This debate has evolved in important ways even since the beginning of the twenty-first century. Svensson’s and Angle’s books on human rights in China were published at the high-water mark of western hopefulness that China was moving toward liberal democracy, with the concomitant respect for human rights. China watchers of the 1990s often predicted that the country was moving inexorably toward democracy. China was admitted to the World Trade Organization in 2001 in large part on the assumption that economic integration with the rest of the world would lead the nation toward democratic modernization. This has not come to pass, and under Xi Jinping, China has become more authoritarian than at any time since the Mao era. More recent studies of human rights in China paint a much darker picture than what analysts hoped for in the late 1990s. The concept of human rights has again become highly sensitive and contentious in China. For these reasons, it is important to reexamine how Chinese scholars are thinking about human rights and human dignity at the present time, across a range of disciplinary backgrounds.
Historical background of human rights in China
Discussions of human rights in the history of China have at times highlighted the fact that China did not have a word for “human rights” until the nineteenth century. In response, some scholars have downplayed the importance of this fact, suggesting that the lack of a concept does not entail the lack of a set of commitments from which the concept can be inferred. If the citizens of China assume that all people deserve to have certain of their basic needs met, such as basic subsistence befitting human dignity, perhaps one can say they hold implicitly to an idea of basic rights. Or perhaps the belief in basic duties implies a concomitant set of rights. If I have a duty to render some good to you, we can say that you have a right to that good, even if we never put this point explicitly in those terms. Some scholars thus claim that even prior to contact with western conceptions of human rights, Chinese were committed implicitly to a notion of basic rights, grounded in an understanding of human dignity. For others, the history of human rights language in China is reducible to the colonial legacy. Decolonizing that legacy means considering Chinese political thinking outside the human rights framework, which is indelibly tied to the colonial legacy of domination.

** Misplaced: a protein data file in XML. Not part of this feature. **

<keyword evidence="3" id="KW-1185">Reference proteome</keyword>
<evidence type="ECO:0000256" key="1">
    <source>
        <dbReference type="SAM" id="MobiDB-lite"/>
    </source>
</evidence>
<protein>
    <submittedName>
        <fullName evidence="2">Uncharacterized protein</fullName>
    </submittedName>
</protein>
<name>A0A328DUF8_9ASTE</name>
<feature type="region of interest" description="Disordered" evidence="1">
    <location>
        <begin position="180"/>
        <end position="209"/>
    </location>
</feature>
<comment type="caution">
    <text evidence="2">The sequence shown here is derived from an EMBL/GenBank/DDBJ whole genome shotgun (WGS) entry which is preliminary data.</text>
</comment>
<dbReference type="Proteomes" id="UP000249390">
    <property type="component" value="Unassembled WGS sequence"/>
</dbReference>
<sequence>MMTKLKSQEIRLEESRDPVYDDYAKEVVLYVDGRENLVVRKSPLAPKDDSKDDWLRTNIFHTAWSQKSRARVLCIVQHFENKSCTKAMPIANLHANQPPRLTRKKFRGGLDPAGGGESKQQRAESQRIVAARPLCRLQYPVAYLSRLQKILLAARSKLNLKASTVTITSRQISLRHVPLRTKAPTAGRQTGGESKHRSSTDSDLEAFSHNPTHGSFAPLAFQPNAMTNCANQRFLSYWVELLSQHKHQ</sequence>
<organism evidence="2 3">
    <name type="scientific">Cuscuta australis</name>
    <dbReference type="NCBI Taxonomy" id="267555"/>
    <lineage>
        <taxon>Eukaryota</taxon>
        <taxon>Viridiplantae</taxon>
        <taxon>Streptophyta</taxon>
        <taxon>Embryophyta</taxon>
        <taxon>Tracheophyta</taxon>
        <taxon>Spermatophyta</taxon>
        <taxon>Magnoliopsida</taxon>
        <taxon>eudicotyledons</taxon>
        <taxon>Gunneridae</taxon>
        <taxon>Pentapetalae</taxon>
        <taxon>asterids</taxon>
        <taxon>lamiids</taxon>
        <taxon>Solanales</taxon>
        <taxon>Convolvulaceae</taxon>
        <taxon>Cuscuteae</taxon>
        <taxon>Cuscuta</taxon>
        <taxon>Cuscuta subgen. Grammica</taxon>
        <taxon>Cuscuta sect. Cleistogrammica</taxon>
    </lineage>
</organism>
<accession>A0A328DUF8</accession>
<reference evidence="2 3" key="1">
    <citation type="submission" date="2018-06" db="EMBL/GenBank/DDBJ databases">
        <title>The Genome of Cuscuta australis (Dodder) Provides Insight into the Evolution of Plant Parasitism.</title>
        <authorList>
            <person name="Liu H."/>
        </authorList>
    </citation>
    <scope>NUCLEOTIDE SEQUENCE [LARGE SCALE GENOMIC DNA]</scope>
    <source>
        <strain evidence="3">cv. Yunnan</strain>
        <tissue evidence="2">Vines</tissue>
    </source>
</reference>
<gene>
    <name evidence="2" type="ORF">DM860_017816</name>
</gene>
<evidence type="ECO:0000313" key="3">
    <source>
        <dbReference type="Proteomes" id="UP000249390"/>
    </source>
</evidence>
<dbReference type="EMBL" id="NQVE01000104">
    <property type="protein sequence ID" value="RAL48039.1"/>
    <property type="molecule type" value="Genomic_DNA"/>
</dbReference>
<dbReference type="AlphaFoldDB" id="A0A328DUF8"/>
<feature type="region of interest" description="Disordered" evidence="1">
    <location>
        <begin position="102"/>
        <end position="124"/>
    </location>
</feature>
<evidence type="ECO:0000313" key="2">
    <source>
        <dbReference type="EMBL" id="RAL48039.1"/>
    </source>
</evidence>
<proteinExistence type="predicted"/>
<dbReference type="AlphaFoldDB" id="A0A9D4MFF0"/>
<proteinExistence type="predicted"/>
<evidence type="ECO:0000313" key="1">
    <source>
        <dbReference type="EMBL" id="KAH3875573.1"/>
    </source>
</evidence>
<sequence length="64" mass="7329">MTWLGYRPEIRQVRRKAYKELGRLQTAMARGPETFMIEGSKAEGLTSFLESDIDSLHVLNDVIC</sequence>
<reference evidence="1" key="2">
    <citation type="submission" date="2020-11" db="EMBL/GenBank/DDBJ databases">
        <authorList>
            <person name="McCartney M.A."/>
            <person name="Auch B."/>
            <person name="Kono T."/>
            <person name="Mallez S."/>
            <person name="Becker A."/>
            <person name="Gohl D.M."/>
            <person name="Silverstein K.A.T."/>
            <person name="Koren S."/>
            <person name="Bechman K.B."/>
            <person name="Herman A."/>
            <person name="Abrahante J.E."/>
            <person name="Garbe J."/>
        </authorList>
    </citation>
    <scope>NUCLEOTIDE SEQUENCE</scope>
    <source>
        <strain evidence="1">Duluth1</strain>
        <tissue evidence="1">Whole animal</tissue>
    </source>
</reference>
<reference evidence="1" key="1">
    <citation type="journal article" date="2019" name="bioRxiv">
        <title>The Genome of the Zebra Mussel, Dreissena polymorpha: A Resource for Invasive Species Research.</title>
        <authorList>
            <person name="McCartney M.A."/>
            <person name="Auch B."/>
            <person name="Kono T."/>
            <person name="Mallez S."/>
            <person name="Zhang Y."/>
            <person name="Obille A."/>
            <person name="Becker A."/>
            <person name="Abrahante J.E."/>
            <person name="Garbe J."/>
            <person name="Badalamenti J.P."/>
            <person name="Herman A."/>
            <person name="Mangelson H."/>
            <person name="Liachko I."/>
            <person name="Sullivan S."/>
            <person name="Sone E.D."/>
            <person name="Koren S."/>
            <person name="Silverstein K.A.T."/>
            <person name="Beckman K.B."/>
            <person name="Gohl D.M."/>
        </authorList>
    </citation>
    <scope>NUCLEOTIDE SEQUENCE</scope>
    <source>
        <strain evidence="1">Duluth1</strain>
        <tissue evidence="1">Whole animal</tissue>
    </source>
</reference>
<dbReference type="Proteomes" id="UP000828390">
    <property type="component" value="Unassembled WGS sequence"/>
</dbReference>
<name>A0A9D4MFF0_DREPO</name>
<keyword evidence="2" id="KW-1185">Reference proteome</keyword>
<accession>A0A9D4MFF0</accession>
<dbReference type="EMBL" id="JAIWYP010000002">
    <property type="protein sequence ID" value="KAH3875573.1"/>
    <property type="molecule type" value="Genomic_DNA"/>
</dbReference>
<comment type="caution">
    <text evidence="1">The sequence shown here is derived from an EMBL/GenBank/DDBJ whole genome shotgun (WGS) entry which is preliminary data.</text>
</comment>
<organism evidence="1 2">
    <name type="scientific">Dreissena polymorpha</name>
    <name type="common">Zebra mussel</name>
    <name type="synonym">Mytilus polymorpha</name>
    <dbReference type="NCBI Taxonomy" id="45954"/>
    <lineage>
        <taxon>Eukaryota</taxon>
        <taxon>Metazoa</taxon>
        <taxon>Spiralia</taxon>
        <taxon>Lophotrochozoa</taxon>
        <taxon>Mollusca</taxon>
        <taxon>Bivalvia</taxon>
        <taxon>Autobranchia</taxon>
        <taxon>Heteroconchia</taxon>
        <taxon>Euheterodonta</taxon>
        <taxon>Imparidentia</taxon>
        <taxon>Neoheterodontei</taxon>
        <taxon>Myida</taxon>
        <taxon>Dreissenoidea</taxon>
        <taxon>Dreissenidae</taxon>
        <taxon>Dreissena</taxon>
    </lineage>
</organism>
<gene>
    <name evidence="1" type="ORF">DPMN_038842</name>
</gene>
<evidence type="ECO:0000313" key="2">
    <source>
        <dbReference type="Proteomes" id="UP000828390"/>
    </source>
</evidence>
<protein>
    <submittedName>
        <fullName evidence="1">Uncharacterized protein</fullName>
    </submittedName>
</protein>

The Chinese appropriation of human rights language developed along various trajectories throughout the twentieth century. The Chinese Communist Party deployed the language against the ruling Nationalists before the Communist victory in 1949. After they came to power in 1949, the Communists began to dismiss human rights language as the ideology of the bourgeoise. By the 1990s, it was more common to argue that China had its own version of human rights appropriate to its culture, rather than to dismiss the concept entirely. To the present day, Chinese leaders as well as scholars continue to emphasize economic rights over against civil and political rights, for reasons reaching back into Confucian traditions as well as under the influence of Marxist thought. This basic structure of economic rights is implicitly evident in legal scholar Shuang Xu’s article in this special issue. In discussing the predicament of disabled persons in China, Xu assumes as a basic presupposition that welfare benefits are central to the rights of Chinese citizens.